By John H. Foote
Ok, after 20 of the finest American films of the seventies we have arrived at the films I consider to be the 10 finest of the decade. No one else, just me and my opinion alone.
The films listed here were selected after an agonizing selection process that saw some the truly great movies of the seventies passed over. Being There (1979), Shampoo (1975), Patton (1970), The French Connection (1971), Rocky (1978), Superman (1978) and The Last Detail (1973) we’re gently bumped in favour of the 20 previous films and these final 10.
I have already been emailed and received personal messages on Facebook, all which I have read, though I take those calling me vulgarities less serious than I took the others. Yes there were some good arguments, yes it hurt me to not include many of the fore mentioned films, as well as your choices: Badlands (1974), Young Frankenstein (1974), Heaven Can Wait (1978) or Slap Shot (1978).
The film many called me out for omitting, many believing it must be in the top 10, was Michael Cimino’s The Deer Hunter (1978), which you will not find among the top ten. There is no denying the craft, the extraordinary tension of the scenes in Vietnam, or the poetic beauty of the scenes in Pennsylvania before and after the trio goes off to war. My reasons for not including the film are the blatant lies Michael Camino told, his xenophobic portrayal of the Viet Cong people, and again the warped fantasy of Vietnam he passed off as truth, making himself witness to it. Cimino, claimed he had been attached to a Green Beret unit during the war and had treated men who told him of the enemy gambling as prisoners were force under threat of death to play Russian Roulette. As the Viet Cong gambled.
Lies. All lies.
Cimino had never been part of the American military, had in fact never been out of the country until in made the film in Thailand. He never treated any soldiers, therefore no one told him about Russian Roulette. That narrative component came from a screenplay he had read called The Man Who Came to Play, about an average American who arrives in Las Vegas to play that very game for big money, if he survives.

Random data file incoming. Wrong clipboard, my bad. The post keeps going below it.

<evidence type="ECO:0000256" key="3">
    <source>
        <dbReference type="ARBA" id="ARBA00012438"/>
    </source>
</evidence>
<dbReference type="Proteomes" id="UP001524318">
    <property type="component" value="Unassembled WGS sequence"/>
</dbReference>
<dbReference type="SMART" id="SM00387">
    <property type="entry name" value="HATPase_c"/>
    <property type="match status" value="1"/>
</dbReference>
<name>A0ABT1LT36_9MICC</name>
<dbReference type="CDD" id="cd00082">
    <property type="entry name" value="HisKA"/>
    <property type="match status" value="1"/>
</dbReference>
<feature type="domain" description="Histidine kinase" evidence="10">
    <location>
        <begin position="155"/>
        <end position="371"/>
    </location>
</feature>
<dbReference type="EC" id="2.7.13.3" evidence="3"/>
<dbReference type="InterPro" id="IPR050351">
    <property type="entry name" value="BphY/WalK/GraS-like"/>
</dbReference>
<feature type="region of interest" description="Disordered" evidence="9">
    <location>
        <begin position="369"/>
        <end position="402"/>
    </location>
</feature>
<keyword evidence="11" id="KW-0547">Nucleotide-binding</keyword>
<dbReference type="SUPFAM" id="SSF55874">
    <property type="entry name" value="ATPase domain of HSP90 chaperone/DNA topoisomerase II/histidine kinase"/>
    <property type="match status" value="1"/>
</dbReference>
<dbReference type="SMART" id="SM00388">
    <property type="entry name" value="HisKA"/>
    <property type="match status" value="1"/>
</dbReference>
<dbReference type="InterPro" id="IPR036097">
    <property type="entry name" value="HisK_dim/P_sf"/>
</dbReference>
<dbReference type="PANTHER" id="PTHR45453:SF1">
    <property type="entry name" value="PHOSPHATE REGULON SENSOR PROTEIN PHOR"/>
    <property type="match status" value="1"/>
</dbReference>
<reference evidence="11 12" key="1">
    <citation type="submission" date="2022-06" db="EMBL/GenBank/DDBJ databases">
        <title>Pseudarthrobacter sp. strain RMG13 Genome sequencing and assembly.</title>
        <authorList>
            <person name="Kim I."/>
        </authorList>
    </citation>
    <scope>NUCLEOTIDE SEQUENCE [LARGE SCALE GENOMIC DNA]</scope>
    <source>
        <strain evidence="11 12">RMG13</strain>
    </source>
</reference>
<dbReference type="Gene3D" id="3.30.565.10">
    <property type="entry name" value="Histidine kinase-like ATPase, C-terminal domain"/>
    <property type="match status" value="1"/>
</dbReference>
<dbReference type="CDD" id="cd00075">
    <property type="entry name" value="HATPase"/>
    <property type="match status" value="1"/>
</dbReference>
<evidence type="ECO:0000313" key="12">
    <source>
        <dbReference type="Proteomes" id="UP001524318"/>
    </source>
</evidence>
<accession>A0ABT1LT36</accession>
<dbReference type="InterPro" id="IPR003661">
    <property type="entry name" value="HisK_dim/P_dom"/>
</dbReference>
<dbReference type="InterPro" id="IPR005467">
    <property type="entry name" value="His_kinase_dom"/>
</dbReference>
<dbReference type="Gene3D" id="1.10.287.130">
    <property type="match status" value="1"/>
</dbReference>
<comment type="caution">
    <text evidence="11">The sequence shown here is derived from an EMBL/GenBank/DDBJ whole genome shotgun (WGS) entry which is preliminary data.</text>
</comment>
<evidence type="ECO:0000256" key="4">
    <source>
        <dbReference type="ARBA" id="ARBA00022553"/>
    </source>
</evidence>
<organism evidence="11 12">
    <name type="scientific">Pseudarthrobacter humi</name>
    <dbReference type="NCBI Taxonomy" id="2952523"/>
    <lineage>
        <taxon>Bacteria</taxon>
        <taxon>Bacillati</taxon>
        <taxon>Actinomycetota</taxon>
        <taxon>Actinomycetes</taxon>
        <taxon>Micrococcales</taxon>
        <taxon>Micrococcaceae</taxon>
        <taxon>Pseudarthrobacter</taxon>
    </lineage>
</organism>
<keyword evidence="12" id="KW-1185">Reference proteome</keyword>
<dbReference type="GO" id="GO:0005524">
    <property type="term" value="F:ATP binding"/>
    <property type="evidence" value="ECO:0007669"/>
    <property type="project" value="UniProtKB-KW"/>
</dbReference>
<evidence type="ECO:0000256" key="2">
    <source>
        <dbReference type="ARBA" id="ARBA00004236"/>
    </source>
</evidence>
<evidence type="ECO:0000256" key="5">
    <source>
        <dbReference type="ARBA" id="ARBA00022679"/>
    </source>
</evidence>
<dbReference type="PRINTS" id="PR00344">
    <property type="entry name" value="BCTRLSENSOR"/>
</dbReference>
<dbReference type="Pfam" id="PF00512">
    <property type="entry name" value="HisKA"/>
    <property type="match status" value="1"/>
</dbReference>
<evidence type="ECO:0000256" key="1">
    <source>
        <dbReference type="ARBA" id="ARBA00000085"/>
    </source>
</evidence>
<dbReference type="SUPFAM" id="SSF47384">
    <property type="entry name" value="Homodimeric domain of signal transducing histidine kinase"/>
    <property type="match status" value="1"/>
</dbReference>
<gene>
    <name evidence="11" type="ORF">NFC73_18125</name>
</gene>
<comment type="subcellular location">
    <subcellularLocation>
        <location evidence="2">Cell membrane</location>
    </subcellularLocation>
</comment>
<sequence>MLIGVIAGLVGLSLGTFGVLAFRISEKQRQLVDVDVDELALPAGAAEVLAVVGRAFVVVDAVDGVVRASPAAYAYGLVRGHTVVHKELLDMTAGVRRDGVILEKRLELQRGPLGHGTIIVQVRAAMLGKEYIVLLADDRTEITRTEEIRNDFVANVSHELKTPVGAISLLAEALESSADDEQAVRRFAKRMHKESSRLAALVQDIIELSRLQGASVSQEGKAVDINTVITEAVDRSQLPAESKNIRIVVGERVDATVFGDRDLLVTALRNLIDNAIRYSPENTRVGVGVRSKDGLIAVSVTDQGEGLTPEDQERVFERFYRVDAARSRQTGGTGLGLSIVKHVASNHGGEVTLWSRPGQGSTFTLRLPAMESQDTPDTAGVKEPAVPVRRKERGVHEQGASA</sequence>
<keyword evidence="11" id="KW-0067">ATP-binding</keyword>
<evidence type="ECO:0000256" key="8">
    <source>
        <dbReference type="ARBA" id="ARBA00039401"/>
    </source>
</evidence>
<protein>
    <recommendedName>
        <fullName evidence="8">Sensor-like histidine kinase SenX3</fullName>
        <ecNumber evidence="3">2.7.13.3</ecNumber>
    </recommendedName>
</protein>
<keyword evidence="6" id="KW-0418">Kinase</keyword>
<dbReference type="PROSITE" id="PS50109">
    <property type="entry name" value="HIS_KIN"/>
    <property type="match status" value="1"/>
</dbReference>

To fabricate lies about a war that took the lives of nearly 60,000 young Americans is shamelessly irresponsible. Further to paint the Viet Cong people as cold, unfeeling maniacs was entirely shameful.
I felt ill reading about his lies.
Yes, The Deer Hunter has much to admire, but the stench of his lies ruin the film for me. So no, it is not among the thirty best of the decade.
Please enjoy my choices.
John H. Foote is a well-recognized Canadian film critic/historian who has been an active critic for 30 years. His deep love for the movies began at a very young age. He began his career as co-host of the popular TV show Reel to Real where he remained for nine years. While on TV he began dabbling in education, eventually ascending to Director of the Toronto Film School, where he also taught film history. After leaving the college to care for his wife, he returned to teaching at Humber College where he taught both Film History and Method Acting Theory. John has written two books: “Clint Eastwood – Evolution of a Filmmaker” and the upcoming “Spielberg – American Film Visionary”. He is currently working on two books, one about the films of the seventies and another on the films of Martin Scorsese. Through his career he has worked in TV, radio, print and the web. John has interviewed everyone in the industry (more than 300 interviews) except Jack Nicholson, he says sadly. Highlights include Martin Scorsese, Tom Cruise, Meryl Streep Robert Duvall, Jane Fonda, Francis Ford Coppola and Kathryn Bigelow.